Schematic & Assembly

Here is the overall schematic for these first few sections of this computer. SW2,3 & 4 are used to set the startup mode for the computer, this mode is only set during the reset cycle. When operating, a quick check that was used to verify that this was operational, was to check the clock signal on pin 40 (E Output).

This image, shows the assembled circuit for this post. Part 1 is now operating and we are ready to move on to the next part.

Retro computer build – what should it do?

What should this retro computer do and how should it benefit me on a daily basis? That’s the question! Well…I will look at porting a version of Basic to the system. That will provide me with a programming language that I will be able to use to develop the application. What if the system also monitors the temperature, humidity, solar radiation and rainfall from the environment in and around my workshop?

By designing the system to be ultra low power while operating, it should have the ability to go asleep when the workshop is powered down, only waking up at specific intervals, to record the necessary signals, save the data and go back to sleep.

Power requirements should be very simple – a small solar panel charging a battery that the unit will run off.

It would be nice to have some form of display. Display controllers drain power so it will be best to keep the system power consumption as low as possible.

After checking stock, I have found some old HD63x0x micro’s that will form the basis for this project. These micro’s have some onboard peripherals that will help when trying to connect to the outside world. The most important component that I see is the on-board UART, which will allow for RS232 communications to a PC.

While it would be fantastic to have a system that records this information, what if I want the system to do something totally different in the future – having one PCB which is the computer core and another which is the interface – some form of stackable system like the PC104 systems that exists?  I will start on making the SBC, (Single Board Computer) and then I’ll focus on the interface board later. At the same time I’ll need to think about how the interface board will work and how to connect other interface boards…

Having a separate interface board is making me think about having other boards attached as well, like a floppy drive controller, to let the system connect to a 3.5″ floppy drive (just because I have a few of them lying about in the workshop). What about a video display board? I know that this wouldn’t fit into my thoughts about low power, but if the system is modular, I could make up a system that is low power for the data logging solution and another system as the desktop retro computer (all from the same technology). Then I will look to see if I can get them to talk to each other, to my PC, or my Mac.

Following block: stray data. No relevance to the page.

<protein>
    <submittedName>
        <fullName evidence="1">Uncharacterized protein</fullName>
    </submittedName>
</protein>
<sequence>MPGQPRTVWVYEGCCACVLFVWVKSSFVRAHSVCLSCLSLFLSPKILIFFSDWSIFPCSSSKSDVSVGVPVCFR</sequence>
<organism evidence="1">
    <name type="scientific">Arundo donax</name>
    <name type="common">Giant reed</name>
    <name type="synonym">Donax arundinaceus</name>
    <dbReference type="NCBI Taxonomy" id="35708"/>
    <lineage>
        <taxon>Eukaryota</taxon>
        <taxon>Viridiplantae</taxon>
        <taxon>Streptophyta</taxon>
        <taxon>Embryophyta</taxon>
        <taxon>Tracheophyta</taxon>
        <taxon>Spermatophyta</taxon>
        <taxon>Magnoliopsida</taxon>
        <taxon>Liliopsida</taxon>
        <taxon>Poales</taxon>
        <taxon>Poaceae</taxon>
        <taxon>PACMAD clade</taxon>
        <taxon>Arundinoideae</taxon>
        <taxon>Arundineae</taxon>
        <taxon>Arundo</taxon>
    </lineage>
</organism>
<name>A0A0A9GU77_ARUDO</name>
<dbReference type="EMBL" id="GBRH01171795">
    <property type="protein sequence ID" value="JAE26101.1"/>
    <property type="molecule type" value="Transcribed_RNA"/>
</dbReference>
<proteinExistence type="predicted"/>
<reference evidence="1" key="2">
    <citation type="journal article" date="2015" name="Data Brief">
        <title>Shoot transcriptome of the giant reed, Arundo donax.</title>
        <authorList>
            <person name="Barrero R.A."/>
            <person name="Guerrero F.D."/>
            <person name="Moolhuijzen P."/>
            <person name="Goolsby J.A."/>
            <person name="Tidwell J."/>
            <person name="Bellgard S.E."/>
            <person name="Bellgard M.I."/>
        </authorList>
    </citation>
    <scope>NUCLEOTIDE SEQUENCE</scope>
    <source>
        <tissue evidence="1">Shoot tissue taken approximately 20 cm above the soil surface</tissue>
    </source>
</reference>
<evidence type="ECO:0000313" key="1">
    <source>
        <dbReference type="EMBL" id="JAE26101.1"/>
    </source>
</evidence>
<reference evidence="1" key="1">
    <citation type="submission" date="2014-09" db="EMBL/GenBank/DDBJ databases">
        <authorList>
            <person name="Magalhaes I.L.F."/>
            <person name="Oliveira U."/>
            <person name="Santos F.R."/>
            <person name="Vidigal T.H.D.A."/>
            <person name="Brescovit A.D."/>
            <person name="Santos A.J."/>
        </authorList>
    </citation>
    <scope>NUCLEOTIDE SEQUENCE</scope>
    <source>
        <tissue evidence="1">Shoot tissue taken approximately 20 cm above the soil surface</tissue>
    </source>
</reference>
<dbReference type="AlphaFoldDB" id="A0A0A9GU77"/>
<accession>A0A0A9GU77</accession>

Retro computer build – where to start?

Have been thinking over the idea of building a retro computer that uses technology from my early computer years. Nowadays I design systems based on modern micro controllers, but the old micro’s hold some nostalgia for me.

So what to build and how should I build it?

My first thought was to use the 6502 processor or the Z80 processor, but so many other bloggers and Youtube channels have built retro computers around these CPU’s. I was thinking about one of my favourite computers from the late 80’s – the Epson HX-20, the first true portable computer – battery powered that lasted up to 40 hours, yes, 40 hours. It’s mad to think that almost 30 years ago we got 40hrs on a computer and todays laptops find it hard to get a day.

This little machine has a built in printer which has been very handy for printing results in the field. It also has a micro-cassette drive, which allows the loading and saving of both programs and data. I used one of these machines between 1985 and 1993, while working in my Dad’s company. We provided loggers to companies and semi-state authorities.

If I decided to build such a device, what could I use it for? Could I make it in such a way that it would be functional and able to complete some meaningful tasks for me? Of course I could use an Arduino or a raspberry Pi, but where would the retro nostalgia be in that.

The Epson HX-20 uses an Hitachi low power CMOS CPU – the HD6301. This chip is a CMOS version of the Motorola 6800 family of IC’s, so maybe this could be the starting point?…

This project will be a work in progress, as I trial different ideas to find a solution that ticks the boxes that I’m interested in. A bit self indulgent I know, but hey, its my project.

My plan is to build something that’s as reliable as an HX-20 but actually better than one?